The market for artificial intelligence (AI) services expanded significantly in recent years as companies scramble to automate repetitive tasks, crunch large amounts of data to make smarter decisions, and power up a new generation of autonomous machines and vehicles.

But over the past year, many of the market's leading AI stocks were crushed as inflation, rising interest rates, and other macro headwinds drove investors toward more conservative stocks. This market will likely remain shaky in the short term, but investors who want to profit from the long-term expansion of the AI market should take a closer look at these three promising stocks.

A digital brain emerging from a circuit board.

Image source: Getty Images.

1. Mobileye

Driverless vehicles leverage a wide range of AI technologies to replace human drivers. One of the most promising plays in that nascent market is Mobileye (MBLY -2.42%), the Israeli chipmaker that was spun off from Intel in a fresh IPO this October.

Mobileye is the world's top producer of advanced driver assistance systems (ADAS), which use a mix of cameras, sensors, and chips to help drivers park their cars, stay in a single lane, use adaptive cruise control features, and access other advanced driving features. These systems are powered by Mobileye's own EyeQ computer vision chips, and its latest version (EyeQ5) is designed for fully autonomous vehicles. Its manufacturing partner, STMicroelectronics, produces those chips.

Mobileye's revenue declined 10% in 2020 as the pandemic disrupted the auto market, but it rose 43% in 2021 as those headwinds dissipated. It expects its revenue to rise another 31%-32% this year even as it grapples with supply chain constraints at STMicro's plants. Its gross and operating margins are being squeezed by those temporary headwinds, but its adjusted net income still increased 3% year over year in the first nine months of 2022.

Mobileye might not initially seem cheap at 44 times forward earnings and 13 times next year's sales, but its dominance of a bedrock technology for driverless cars justifies that premium -- and makes it a great AI stock to buy.

2. Micron

AI applications require a lot of memory, and that demand generates tailwinds for Micron Technology (MU -4.61%), one of the world's top memory chipmakers. Micron manufactures denser and more power-efficient DRAM and NAND (flash memory) chips than its larger South Korean rivals Samsung and SK Hynix, and it's the only "pure play" memory chipmaker that is publicly traded in the United States. Other memory chipmakers like Western Digital sell a much wider range of products.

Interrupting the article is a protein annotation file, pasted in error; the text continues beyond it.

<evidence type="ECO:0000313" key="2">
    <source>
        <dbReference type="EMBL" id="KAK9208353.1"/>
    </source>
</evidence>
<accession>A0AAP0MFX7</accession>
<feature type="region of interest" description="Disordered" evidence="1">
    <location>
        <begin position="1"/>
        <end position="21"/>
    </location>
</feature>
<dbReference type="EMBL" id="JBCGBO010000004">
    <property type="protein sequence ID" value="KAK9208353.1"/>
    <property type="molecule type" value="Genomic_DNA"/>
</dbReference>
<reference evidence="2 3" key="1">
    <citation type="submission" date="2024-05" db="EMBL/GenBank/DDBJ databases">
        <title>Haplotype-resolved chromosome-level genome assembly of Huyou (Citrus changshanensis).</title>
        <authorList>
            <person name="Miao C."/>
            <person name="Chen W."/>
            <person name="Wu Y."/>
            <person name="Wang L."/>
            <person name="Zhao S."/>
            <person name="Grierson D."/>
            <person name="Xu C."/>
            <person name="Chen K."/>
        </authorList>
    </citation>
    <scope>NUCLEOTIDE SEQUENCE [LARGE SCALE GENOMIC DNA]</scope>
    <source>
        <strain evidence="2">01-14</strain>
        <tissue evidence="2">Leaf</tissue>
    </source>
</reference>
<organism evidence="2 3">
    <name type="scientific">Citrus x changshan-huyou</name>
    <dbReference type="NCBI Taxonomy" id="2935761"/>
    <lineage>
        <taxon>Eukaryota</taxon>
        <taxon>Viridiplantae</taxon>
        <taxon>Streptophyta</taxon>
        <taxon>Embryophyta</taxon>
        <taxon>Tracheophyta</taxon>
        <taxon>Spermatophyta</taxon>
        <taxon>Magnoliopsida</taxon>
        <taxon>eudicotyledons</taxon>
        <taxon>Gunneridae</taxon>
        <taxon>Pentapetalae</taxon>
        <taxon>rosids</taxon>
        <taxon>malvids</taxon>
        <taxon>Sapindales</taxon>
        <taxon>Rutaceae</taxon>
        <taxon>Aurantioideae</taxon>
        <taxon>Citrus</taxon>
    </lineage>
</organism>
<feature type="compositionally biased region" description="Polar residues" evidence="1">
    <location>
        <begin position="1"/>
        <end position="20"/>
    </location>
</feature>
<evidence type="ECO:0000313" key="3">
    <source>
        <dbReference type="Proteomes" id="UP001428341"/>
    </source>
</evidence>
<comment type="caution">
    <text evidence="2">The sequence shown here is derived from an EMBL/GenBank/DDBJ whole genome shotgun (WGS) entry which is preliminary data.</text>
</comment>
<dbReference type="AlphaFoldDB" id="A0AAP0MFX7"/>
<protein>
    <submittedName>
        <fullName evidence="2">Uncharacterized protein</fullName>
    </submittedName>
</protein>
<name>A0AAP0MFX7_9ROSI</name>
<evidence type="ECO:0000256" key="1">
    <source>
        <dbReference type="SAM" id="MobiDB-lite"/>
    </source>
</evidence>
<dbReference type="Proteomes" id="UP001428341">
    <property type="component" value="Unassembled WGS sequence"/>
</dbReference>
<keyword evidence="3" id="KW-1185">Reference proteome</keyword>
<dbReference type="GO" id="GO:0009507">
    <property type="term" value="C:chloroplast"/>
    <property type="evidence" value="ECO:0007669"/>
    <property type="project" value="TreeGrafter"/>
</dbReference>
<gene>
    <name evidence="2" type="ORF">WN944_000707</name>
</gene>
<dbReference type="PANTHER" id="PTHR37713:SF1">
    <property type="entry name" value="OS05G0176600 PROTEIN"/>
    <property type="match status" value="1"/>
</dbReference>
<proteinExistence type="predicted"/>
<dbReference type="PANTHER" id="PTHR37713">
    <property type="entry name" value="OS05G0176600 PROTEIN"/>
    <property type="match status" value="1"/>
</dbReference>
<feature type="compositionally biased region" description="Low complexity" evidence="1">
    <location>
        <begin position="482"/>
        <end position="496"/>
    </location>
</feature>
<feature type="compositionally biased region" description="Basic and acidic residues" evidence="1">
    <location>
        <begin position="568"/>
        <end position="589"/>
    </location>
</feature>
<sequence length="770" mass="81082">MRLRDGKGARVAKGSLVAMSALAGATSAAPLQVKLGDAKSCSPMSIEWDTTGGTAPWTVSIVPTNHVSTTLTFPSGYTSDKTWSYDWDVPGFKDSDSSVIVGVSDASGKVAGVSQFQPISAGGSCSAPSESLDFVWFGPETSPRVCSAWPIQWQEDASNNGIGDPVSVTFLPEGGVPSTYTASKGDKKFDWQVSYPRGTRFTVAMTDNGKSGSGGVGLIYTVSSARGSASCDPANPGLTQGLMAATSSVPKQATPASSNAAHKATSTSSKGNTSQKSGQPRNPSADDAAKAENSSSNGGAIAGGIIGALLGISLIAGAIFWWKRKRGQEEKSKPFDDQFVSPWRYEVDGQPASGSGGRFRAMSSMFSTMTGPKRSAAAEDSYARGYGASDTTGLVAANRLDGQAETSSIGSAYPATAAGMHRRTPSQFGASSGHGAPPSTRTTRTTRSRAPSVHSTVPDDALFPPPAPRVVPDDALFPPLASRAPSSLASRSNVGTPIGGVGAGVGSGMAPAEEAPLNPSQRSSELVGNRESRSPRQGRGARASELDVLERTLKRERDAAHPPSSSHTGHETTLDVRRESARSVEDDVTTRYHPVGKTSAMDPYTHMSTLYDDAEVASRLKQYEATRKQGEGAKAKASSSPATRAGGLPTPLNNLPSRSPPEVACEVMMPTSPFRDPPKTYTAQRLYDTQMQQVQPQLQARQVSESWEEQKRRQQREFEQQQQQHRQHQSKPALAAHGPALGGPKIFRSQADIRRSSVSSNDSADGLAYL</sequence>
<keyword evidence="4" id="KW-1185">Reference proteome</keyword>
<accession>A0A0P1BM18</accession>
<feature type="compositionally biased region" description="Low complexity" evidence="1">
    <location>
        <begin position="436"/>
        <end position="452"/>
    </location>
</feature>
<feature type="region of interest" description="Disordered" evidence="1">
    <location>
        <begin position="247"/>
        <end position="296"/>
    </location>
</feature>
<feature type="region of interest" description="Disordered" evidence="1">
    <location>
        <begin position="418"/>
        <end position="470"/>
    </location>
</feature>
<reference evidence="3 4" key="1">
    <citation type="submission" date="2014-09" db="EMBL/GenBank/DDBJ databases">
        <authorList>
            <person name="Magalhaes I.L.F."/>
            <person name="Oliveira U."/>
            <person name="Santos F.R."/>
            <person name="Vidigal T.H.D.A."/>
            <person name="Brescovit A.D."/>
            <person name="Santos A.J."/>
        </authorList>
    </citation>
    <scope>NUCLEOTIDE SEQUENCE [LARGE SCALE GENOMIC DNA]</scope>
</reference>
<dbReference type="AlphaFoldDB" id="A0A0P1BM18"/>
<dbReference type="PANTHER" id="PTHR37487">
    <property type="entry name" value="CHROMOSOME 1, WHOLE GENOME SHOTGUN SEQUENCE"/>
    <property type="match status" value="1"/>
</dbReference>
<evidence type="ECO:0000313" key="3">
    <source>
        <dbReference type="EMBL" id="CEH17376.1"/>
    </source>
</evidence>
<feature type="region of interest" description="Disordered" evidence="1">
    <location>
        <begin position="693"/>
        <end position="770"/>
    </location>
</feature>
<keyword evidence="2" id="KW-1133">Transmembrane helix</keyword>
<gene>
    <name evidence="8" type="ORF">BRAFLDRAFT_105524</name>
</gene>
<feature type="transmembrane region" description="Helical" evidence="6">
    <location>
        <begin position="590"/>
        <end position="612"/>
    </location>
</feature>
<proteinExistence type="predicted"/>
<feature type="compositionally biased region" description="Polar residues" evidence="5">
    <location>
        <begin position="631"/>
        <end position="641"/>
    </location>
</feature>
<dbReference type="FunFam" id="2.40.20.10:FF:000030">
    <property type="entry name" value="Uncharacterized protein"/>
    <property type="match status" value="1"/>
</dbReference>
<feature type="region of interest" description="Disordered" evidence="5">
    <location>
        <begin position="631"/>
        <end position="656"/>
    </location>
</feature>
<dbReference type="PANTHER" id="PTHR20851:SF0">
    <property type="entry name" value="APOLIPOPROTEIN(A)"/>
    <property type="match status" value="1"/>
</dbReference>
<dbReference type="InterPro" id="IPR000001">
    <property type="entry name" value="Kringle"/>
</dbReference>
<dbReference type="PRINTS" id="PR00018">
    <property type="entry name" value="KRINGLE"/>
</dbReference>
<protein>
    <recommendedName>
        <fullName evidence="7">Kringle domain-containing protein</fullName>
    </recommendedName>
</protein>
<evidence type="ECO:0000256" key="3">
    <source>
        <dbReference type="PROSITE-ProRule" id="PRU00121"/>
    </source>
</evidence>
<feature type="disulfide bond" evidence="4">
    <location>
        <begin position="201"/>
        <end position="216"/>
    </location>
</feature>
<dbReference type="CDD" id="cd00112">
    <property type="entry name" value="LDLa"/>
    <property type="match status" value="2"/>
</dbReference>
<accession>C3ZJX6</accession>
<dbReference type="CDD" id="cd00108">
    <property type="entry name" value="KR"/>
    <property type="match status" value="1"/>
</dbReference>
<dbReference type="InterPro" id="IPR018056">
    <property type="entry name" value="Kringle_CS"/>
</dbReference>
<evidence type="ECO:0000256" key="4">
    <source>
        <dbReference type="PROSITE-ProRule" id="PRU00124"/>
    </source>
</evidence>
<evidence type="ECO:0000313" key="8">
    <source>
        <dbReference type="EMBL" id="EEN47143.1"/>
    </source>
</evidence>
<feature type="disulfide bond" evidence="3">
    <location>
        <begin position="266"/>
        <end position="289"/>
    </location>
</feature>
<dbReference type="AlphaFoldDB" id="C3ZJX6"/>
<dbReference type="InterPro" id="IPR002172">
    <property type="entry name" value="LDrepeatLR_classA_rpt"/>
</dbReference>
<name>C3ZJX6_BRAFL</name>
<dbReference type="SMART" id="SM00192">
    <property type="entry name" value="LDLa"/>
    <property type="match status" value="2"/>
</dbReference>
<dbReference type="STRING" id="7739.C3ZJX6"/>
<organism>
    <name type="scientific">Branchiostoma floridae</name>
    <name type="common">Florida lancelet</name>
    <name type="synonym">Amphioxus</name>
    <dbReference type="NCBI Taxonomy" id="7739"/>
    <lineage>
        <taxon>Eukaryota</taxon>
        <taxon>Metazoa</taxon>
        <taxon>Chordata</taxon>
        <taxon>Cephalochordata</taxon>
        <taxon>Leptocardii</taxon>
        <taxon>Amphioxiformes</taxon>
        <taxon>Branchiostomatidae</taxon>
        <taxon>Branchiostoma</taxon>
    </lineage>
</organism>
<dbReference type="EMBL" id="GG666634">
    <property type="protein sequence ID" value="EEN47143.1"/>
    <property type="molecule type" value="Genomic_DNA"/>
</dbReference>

Micron's business is cyclical because the memory market usually endures multi-year supply gluts followed by chip shortages. It experienced its last major growth spurt in fiscal 2021 and fiscal 2022 (which ended this September) as the market's robust demand for new memory chips across the PC, mobile, and data center markets outstripped its available supply.

However, that nine-quarter streak of revenue growth ended in the fourth quarter of fiscal 2022 with a 20% year-over-year decline as the cooling growth of the PC market, sluggish sales of smartphones, and other macro headwinds sparked a new cyclical downturn.

As a result, analysts expect its revenue and earnings to decline 40% and 97%, respectively, in fiscal 2023. It might seem counterintuitive to invest in Micron as its growth cools off again, but its stock now trades at just 2 times next year's sales. Therefore, investors who load up on shares of Micron today could be well-rewarded when the next growth cycle starts.


On the software front, AI-powered services can help companies streamline their businesses, eliminate redundant positions, improve their digital workflows, and automate repetitive and time-consuming tasks. (MNDY -3.80%) is a great play on that secular trend. Its cloud-based platform enables companies to develop their own custom apps and work management software to suit their own needs, and it also provides pre-built "recipes" for automating common tasks. Its services can be directly integrated into Microsoft's Teams, Adobe's Creative Cloud, and other popular enterprise apps. is still a hypergrowth tech company. Its revenue surged 106% in 2020 and rose 91% in 2021, and it anticipates 65%-66% growth this year, even as it faces tough macro and currency headwinds. It ended the third quarter of 2022 with 1,323 customers that generated $50,000 or more in annualized recurring revenue (ARR) -- representing 116% growth from a year earlier -- and that high-value cohort posted a healthy net dollar retention rate of more than 145%.

Those are stellar growth rates for a stock that trades at 6 times next year's sales. However, investors seem reluctant to buy as long as interest rates keep rising, since it's still unprofitable by both GAAP (generally accepted accounting principles) and non-GAAP measures. Those concerns are valid, but investors who aren't worried about a little near-term volatility should still buy some shares of Monday to profit from the AI-driven automation of large companies.